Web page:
For the past month, I have been sharing tutorials on making a Fairy Garden Junk Journal on my blog and YouTube. Today I’m sharing a Fairy Garden Junk Journal Cover Tutorial to show how I put the complete journal together. Using fabric, chipboard, cardstock and other supplies I show how to make a cover for the Fairy Garden Junk Journal.
Video showing the Fairy Garden Junk Journal Cover Tutorial.
Supplies used throughout the Fairy Garden Junk Journal
- Fairy Garden Domino images from Calico Collage
- Journal Kit – Fairy Garden from Calico Collage – For the journal cards and the small strip used on the ticket.
- Aleene’s Tacky Glue
- Tim Holtz Distress ink, Vintage Photo
- Ranger Ink Blending Tool
- Vintage Photo Reinker
- Die cut shapes, Heart, EK Sucess Real Estate Sign Punch, words created inside Silhouette Software and cut on Silhouette Cameo 3.
- Eyelash Yarn
- 7gypsies blank ticket shape
- Paper flowers
- Fiskar Scissors
- Composition Notebook paper.
- Word created inside Silhouette Software and cut on Silhouette Cameo 3.
- Heat tool
- Tattered Angels Glimmer Mist, Taffy, Precious Metals, Kraft, Walnut Gold
- Glue Stick
- Stencil created using Cricut Explore Air on Write on Transparency.
- Book page – my pages were about 9 x 6 inches in size.
- Heat tool
- No-Clog Writing Cap from ScraPerfect
- Paper flowers
- Small Butterfly – Used a paper punch
- Flat Back Rhinestones
- Faber Castell Black fine point pen
- Anita’s All Purpose Acrylic Paint, Princess Pink and Light Coral
- Paper Plate
- Old gift card or room key card
- Envelope about 5 x 7 in size opens at the end.
- Words created inside Silhouette Software and cut on Silhouette Cameo 3.
- Washi Tape
- Index cards
- Note cards 4 x 6 in size
- Glam by Tattered Angels, Just Peachy
- Old Planner page.
- Scrapbook paper and scraps of cardstock and notebook paper
- Fiskars Rotary Paper cutter
- Composition Graph Notebook paper.
- Pretty notepad paper
- Cardstock for inside cover
When making a cover for a junk journal I like to measure the pages. Once I know that measurement I add about half an inch to the height and width. This is the size I will cut two pieces of chipboard. For the spine I measure how thick the pages are stacked together and add just a little for growth inside the journal, in this case, it was about 1.5 inches wide. Chipboard can be found in items around your home like cereal boxes, old printer boxes or you can purchase from a few sources online.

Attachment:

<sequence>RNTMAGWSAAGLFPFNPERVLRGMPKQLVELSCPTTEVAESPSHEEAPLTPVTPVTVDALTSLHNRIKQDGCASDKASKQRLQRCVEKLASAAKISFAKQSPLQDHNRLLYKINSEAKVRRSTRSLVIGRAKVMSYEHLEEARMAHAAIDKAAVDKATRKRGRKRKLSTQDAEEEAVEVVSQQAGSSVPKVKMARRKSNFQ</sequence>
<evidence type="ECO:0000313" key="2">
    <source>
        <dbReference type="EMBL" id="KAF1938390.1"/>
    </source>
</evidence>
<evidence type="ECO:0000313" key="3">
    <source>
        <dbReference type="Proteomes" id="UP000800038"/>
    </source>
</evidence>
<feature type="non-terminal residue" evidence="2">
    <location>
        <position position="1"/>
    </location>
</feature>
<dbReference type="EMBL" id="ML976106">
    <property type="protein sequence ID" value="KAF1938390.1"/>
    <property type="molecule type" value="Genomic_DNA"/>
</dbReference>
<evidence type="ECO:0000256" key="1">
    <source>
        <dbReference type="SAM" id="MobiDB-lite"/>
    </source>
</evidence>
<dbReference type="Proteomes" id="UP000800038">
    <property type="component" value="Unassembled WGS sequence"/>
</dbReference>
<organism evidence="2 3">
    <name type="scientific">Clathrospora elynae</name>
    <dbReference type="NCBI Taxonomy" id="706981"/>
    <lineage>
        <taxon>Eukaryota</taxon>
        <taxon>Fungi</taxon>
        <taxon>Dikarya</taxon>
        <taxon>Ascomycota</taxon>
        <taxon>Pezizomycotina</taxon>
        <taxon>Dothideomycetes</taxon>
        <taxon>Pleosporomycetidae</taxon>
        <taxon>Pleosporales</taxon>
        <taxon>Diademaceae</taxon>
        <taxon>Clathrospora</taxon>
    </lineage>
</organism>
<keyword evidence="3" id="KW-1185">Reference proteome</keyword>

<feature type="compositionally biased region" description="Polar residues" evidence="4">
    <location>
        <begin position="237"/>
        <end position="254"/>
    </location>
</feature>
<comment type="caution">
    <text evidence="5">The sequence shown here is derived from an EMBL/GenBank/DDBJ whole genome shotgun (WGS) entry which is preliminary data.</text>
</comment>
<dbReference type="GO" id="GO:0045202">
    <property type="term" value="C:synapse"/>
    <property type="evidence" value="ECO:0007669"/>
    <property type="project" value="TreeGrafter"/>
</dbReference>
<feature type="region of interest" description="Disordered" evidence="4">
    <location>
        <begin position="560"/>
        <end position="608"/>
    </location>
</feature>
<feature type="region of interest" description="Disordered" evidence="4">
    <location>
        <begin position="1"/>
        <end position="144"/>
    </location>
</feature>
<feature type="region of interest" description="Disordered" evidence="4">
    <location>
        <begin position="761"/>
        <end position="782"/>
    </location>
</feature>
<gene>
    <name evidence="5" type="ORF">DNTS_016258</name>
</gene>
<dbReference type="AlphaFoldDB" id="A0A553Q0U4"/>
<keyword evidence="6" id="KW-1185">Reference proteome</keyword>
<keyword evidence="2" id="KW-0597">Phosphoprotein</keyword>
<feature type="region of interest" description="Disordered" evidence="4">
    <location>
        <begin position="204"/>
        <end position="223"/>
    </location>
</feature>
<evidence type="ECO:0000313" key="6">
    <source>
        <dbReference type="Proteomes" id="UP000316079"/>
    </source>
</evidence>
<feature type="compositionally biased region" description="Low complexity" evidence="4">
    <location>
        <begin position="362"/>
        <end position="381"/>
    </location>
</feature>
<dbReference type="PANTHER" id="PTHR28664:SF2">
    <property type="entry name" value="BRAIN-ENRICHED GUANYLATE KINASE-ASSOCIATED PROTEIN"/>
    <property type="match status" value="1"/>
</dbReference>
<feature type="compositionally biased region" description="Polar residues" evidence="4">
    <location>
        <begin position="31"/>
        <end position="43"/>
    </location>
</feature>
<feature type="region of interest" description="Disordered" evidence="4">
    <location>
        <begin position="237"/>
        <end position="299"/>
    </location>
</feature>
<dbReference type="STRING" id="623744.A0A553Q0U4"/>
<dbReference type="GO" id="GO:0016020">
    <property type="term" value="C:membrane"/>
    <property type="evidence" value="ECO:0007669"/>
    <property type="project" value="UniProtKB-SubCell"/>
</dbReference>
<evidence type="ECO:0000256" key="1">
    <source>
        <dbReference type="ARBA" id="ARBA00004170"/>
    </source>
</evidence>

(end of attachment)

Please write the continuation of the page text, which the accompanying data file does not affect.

The fabric is then laid out with the chipboard pieces laid on top to determine how big to cut the fabric. I like to cut it about 1 inch bigger all the way around. There needs to be enough fabric to wrap around the edge of the chipboard on all sides when the three pieces of chipboard are laid side by side.
Using Aleenes Tacky Glue while the fabric is on a non-paper worksurface start with the spine and apply a liberal amount of glue. Use a bone folder to smooth out the glue on the chipboard side. If you try to smooth the glue on the fabric side it will wrinkle and bunch. Go slow and smoothly. Next, apply glue to the other two pieces in the same manner.
Wrap the fabric over to the inside. I like to start with the corners. I don’t cut I just fold inside. Then fold the sides and top to the inside. Let the glue dry a little before taking the cover to the sewing machine. Sew a zig-zag stitch around the outside edge of the cover.
Cut cardstock to be about a quarter of an inch smaller than the cover measurements. These will then have leftover fabric placed on the bottom of the inside and back cover. Lay the spine cardstock piece first and make sure to use a bone folder in the bends of the cover to smooth the glue and get a good bond. Then glue the front and back inside to the cover.
Use a template to mark the hole placement for the three signatures. Punch nine holes in the spine. Punch three holes in the signatures that will correspond to the cover. Bind using a pamphlet stitch. The journal is now complete.
Once you have made a couple of these covers it gets a lot easier and you will be a pro in no time. I really like how this Fairy Garden Junk Journal Turned out.
Make sure to check out the Friendly Junk Journal People Facebook group. Of course, you are welcome to join the Friendly Junk Journal People Facebook group. The group is growing daily and we are a friendly group willing to help each other and encourage each other.
Interested in any of the journals I created? Please feel free to contact me through my Facebook Page.
Here is my shop, I have a lot of items uploaded and add more weekly.
My hope is that I have inspired you to look at those papers in your stash and make your own junk journal.
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Thanks so much for stopping by my blog today for the Fairy Garden Junk Journal Cover Tutorial and a flip through of the finished journal.